Global Policy Forum

UN Panel Tells Iraqi Oil Lifters

December 16, 2000

The U.N. sanctions committee is notifying lifters of oil that any request by Iraq to pay a surcharge for its crude oil should not be met, a UN source said last evening. "The committee has agreed to have a letter sent to the buyers from the overseers on behalf of the committee on the issuance of a surcharge," said the UN source.

Iraq has asked crude lifters to pay an extra 40 cent per barrel surcharge to accounts outside of UN oil-for-food program, industry sources say. Iraq did not formally submit a request to the UN on the issue, and UN envoy Saeed Hasan has said talk of the surcharges was only rumours.

After overcoming objections from Russia, the Iraqi sanctions committee requested that the oil overseers provide the following communication to all buyers of Iraqi oil immediately:

1. The sanctions committee has not approved a surcharge of any kind on Iraqi oil.

2. Payments for purchasing Iraqi oil cannot be made to a non-UN account.

3. Therefore, buyers of Iraqi oil shall not pay any kind of surcharge to Iraq.

Exports from Iraq started again Wednesday after pricing disputes prompted Baghdad to halt liftings for 12 days. Three ships have loaded since then at Iraq's port at Mina Al Bakr.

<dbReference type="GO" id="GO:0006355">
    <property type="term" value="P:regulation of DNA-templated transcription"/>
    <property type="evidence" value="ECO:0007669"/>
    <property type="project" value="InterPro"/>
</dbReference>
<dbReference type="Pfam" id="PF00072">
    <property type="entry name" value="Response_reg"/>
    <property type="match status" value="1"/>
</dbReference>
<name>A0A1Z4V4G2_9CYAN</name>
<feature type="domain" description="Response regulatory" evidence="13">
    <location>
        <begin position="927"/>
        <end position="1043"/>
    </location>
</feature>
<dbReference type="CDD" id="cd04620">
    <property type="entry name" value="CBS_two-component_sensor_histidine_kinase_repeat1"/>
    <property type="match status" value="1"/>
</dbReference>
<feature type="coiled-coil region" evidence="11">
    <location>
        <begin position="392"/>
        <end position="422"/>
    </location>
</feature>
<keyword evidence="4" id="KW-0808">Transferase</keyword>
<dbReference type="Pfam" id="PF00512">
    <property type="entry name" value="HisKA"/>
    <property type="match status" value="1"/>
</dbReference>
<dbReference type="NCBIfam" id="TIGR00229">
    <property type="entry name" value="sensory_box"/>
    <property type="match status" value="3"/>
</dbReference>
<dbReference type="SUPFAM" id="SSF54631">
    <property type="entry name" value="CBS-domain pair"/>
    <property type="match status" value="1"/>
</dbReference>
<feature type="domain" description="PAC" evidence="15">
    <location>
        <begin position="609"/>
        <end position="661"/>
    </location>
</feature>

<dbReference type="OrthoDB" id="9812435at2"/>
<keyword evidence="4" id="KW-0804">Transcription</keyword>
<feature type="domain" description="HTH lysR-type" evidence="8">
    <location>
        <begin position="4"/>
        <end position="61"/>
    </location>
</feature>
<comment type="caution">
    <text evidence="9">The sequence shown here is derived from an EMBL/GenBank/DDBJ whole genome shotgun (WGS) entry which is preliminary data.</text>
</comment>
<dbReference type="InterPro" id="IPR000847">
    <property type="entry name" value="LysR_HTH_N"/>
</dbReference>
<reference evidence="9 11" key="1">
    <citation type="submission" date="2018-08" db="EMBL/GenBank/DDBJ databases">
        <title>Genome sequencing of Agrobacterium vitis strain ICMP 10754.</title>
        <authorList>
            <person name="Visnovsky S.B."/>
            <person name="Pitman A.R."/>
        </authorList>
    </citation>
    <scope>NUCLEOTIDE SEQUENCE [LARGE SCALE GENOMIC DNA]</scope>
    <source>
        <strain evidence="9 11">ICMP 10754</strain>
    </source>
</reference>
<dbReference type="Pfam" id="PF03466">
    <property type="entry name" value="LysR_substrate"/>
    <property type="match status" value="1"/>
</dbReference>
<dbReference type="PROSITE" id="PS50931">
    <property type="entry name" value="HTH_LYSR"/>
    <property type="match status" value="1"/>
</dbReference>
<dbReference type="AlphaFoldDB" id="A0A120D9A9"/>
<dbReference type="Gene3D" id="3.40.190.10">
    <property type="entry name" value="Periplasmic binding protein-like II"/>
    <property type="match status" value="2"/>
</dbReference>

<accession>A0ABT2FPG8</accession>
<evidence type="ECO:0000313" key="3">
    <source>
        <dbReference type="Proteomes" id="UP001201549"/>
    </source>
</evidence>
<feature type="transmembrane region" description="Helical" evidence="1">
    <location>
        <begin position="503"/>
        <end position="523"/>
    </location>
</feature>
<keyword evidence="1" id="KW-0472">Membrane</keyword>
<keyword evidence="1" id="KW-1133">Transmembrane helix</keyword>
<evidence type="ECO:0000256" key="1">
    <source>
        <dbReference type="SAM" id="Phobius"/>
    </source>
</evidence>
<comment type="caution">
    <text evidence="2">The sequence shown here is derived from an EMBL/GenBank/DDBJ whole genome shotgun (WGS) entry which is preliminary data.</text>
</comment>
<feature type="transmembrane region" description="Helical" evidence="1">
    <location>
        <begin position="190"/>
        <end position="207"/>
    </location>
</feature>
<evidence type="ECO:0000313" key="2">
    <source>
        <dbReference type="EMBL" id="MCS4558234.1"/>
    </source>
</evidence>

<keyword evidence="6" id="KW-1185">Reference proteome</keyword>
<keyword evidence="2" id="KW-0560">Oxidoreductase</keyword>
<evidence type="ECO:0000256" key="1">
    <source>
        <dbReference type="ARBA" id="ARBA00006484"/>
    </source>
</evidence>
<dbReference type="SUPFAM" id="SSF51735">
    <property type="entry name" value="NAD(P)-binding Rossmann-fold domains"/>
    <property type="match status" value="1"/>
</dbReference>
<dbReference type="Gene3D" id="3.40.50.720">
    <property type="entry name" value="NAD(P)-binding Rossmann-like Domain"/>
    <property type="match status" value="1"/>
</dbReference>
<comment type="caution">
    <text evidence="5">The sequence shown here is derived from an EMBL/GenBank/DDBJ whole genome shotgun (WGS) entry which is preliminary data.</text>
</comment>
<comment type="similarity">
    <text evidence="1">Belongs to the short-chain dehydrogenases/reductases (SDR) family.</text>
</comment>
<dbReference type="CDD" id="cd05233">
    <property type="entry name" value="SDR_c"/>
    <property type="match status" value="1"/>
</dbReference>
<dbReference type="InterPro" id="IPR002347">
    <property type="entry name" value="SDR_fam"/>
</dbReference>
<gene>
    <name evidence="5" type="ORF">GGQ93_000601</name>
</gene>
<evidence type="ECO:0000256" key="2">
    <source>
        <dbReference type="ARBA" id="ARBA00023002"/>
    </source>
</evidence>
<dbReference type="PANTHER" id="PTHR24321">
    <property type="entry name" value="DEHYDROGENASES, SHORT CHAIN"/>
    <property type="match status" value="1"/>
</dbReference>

Oil traders say that as of late yesterday, Iraq was still pressing for the surcharge but there was no sign that either of the two customers that have lifted the cargoes had paid the additional fee. Meanwhile, Iraq submitted the first contract in the ninth phase of the UN oil-for-food programme for approval Thursday, a UN source said yesterday. "They submitted the contract yesterday," said the UN source, adding that further details would not be available until a decision on the contract was made. The ninth six-month phase of the programme, which was started in 1996, was approved on December 5. The contract submitted for the ninth phase was a new contract, and not one of the outstanding from the eighth phase.

As of December 12, there were 56 approved contracts for the eighth phase pending, for almost 77 million barrels. The validity of these contracts is being extended on a case-by-case basis by the oil overseers on the request of Iraq's oil company SOMO and the buyers, according to the UN Office of the Iraq Programme.

Exports were restarted on Wednesday after Iraq put its 2.3 million barrels per day of oil sales on hold from December 1 as customers under the UN oil-for-food programme declined to meet demands of special surcharge payments. Iraqi officials have denied any request for surcharge payments, but the sanctions committee has nonetheless been in meetings this week drafting a condemnation of any payments made outside of UN accounts. During the eighth phase, 41 per cent of Iraq's exports went to Europe, 40 per cent to the United States, and 19 per cent to Asia.

More Information on the Oil for Food Program
More Information on Sanctions Against Iraq


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